Songs like “Mr. Wendal” by Arrested Development (thanks for that throwback, Slacker) simplify and beautify giving to people on the street. And Carlos from Living Philanthropic demonstrates a lot of great ways to give – like this recent FB post where he shared, “I met a very pleasant woman without a home today who was casually complimenting people walking by. I loved how much positive energy she was sending out into the world, so I shared my lunch with her and gave her some money. It’s the little joys in life.” So – giving on the street helps people and makes us feel better, but as romantic as those versions are, I’m not convinced it’s the RIGHT thing. Is giving really that complicated? Should we second-guess ourselves so much and worry about how our dollar will make the biggest impact or should we just see a need and help out a bit? I don’t know, so I’m passing the buck. I reached out to some people who are much more likely to have an educated opinion.
Up first – the religious spin.
Like I said, this article was inspired when people asked for money outside my church, so first stop – I talked to my priest, Fr. Dan Meyer at Holy Angels. He shared his experience with me of how he handles situations when approached for help. Often times, people in need will walk right up to the door of the church or the office and ask for money for food, gas and other necessities. Fr. Dan will personally purchase food or other necessities (it’s a short walk to Arby’s and Speedway), but if the push is just to hand over some dollars, he connects those in need to the agencies that can help.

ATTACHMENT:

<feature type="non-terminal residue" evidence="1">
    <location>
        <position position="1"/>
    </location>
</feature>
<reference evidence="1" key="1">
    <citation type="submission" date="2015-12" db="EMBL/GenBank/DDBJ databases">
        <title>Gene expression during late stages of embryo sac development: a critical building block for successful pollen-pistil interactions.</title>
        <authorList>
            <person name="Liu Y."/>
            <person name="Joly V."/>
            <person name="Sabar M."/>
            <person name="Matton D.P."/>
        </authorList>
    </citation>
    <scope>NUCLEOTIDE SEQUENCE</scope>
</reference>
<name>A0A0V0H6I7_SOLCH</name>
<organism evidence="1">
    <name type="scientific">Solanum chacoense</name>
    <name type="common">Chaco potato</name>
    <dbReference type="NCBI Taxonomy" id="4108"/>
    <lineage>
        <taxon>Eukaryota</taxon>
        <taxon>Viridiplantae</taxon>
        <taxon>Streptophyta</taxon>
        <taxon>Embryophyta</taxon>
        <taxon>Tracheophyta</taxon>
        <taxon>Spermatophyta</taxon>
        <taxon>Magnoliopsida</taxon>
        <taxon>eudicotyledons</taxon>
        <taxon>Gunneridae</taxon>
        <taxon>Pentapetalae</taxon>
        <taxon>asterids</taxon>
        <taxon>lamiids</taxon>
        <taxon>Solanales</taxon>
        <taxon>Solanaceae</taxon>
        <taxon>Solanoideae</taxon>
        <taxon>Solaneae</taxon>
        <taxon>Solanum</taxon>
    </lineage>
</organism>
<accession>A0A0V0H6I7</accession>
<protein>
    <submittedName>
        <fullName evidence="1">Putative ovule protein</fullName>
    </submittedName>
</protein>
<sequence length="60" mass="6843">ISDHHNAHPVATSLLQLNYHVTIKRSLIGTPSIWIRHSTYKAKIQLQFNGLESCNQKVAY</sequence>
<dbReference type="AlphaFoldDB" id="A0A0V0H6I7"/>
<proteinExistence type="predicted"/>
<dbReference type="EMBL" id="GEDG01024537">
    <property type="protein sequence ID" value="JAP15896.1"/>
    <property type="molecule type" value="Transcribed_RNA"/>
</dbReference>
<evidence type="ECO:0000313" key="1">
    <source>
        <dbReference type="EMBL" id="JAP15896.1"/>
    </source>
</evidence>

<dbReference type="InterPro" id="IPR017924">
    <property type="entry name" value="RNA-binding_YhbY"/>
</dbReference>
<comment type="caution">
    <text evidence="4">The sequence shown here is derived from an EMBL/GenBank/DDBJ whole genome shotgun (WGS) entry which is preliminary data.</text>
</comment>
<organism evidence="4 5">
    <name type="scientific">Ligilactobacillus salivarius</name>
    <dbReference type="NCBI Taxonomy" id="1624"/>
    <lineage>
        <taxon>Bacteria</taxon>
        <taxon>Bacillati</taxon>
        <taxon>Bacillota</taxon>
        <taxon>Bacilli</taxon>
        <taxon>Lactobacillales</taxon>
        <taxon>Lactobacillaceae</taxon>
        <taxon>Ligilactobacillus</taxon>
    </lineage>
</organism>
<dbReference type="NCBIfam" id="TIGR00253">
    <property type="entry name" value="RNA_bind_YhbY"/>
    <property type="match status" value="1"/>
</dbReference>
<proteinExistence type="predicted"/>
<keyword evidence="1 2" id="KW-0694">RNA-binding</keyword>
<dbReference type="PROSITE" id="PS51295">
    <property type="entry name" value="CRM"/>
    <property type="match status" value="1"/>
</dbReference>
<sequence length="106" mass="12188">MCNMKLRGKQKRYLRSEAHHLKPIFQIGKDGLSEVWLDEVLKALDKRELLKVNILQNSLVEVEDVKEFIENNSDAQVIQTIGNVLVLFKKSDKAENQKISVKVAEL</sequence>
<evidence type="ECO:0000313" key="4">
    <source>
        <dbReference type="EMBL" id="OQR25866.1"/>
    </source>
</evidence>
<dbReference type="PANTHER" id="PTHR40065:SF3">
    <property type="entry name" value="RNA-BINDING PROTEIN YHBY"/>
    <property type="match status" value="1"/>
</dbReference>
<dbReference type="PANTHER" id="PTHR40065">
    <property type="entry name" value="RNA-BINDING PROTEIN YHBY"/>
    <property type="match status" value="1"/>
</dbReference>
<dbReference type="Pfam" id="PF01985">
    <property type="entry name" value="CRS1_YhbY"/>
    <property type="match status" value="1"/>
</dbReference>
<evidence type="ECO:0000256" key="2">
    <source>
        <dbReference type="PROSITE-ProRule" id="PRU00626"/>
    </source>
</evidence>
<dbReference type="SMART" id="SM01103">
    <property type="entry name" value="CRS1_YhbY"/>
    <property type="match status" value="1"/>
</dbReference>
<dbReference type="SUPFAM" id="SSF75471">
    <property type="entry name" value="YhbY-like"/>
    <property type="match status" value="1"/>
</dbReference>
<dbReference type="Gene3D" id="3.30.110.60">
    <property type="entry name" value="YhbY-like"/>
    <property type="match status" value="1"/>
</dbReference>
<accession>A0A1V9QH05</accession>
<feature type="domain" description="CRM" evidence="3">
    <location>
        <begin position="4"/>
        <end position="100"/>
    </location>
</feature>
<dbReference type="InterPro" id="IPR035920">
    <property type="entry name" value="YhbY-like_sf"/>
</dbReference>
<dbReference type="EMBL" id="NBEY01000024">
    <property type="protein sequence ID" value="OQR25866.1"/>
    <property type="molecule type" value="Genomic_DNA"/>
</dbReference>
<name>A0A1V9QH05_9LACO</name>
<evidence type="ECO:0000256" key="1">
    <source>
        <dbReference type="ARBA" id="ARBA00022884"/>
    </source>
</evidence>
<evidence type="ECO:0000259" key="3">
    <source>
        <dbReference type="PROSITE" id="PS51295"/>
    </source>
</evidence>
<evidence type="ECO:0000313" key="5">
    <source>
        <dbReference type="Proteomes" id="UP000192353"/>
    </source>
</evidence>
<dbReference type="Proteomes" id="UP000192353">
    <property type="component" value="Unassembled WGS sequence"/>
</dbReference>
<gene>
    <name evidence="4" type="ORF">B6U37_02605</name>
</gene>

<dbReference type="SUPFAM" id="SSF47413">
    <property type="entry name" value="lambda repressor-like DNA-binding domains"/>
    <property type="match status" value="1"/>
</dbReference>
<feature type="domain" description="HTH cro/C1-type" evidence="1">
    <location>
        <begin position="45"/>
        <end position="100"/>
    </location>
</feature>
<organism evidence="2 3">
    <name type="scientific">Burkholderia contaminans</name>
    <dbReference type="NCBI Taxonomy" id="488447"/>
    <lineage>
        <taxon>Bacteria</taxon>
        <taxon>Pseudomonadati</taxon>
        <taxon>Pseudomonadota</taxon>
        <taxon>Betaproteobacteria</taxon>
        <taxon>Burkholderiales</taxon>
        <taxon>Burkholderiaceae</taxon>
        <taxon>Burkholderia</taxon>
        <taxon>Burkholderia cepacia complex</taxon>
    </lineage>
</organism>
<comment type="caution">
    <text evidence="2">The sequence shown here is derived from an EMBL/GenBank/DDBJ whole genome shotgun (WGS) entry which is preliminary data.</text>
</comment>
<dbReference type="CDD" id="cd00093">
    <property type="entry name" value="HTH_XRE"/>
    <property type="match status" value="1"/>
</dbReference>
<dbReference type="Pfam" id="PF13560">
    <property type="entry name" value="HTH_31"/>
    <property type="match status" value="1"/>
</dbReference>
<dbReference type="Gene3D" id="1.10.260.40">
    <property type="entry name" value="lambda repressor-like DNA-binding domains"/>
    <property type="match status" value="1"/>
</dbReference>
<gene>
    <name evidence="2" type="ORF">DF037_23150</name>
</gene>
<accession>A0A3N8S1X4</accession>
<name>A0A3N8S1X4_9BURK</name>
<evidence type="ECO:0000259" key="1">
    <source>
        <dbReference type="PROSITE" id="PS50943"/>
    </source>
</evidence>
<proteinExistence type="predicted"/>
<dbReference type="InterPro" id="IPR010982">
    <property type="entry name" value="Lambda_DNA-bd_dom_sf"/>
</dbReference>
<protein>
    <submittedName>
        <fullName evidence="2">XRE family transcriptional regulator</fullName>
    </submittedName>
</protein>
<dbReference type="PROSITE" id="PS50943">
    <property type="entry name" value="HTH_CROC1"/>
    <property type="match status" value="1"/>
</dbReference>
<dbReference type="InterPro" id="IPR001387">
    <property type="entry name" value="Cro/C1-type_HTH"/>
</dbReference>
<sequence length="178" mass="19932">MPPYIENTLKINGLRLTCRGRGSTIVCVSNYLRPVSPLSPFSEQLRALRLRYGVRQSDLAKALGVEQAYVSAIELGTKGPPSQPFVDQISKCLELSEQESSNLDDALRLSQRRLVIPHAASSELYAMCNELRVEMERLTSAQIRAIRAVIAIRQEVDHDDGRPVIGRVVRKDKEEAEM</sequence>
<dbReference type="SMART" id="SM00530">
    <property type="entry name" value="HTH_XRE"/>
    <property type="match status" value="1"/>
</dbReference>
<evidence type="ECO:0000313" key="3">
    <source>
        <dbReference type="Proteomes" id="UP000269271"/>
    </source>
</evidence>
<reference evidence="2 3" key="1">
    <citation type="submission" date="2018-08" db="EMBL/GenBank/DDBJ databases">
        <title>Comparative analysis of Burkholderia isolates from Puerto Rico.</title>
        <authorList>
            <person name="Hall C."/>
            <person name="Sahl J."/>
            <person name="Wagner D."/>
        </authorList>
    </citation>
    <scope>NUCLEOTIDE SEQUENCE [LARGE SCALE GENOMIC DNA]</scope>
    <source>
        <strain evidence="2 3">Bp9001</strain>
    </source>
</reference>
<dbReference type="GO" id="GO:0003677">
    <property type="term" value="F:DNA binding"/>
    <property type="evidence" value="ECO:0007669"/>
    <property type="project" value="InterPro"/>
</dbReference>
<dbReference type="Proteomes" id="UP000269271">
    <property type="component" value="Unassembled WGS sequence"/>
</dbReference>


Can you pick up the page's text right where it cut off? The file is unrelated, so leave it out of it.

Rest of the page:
But what about me – is that what he thinks I should do? Unfortunately, the Catholics are getting away from some of the “top down” mentality of telling people right and wrong in every case. He pulled out the “informed conscience” theory and instructed me to pray on it, know what the church teaches, get good advice, and make my own informed decision and see how I feel about it. Dang. No answer.
But he did leave me with the reminder that “Jesus told us that we will ‘always have the poor’ with us. We’re called as a church to help, but sometimes we have to set limits. We do what we can do.” My take-away: It’s my obligation to do SOMETHING, but it’s okay if I can’t give every time I’m asked or if I make a decision to support in other ways. Like Fr. Dan said, we do what we can do – and that’s our choice to decide what is ‘enough.’ But I can’t shake that we’re supposed to help the less fortunate. My quest continues…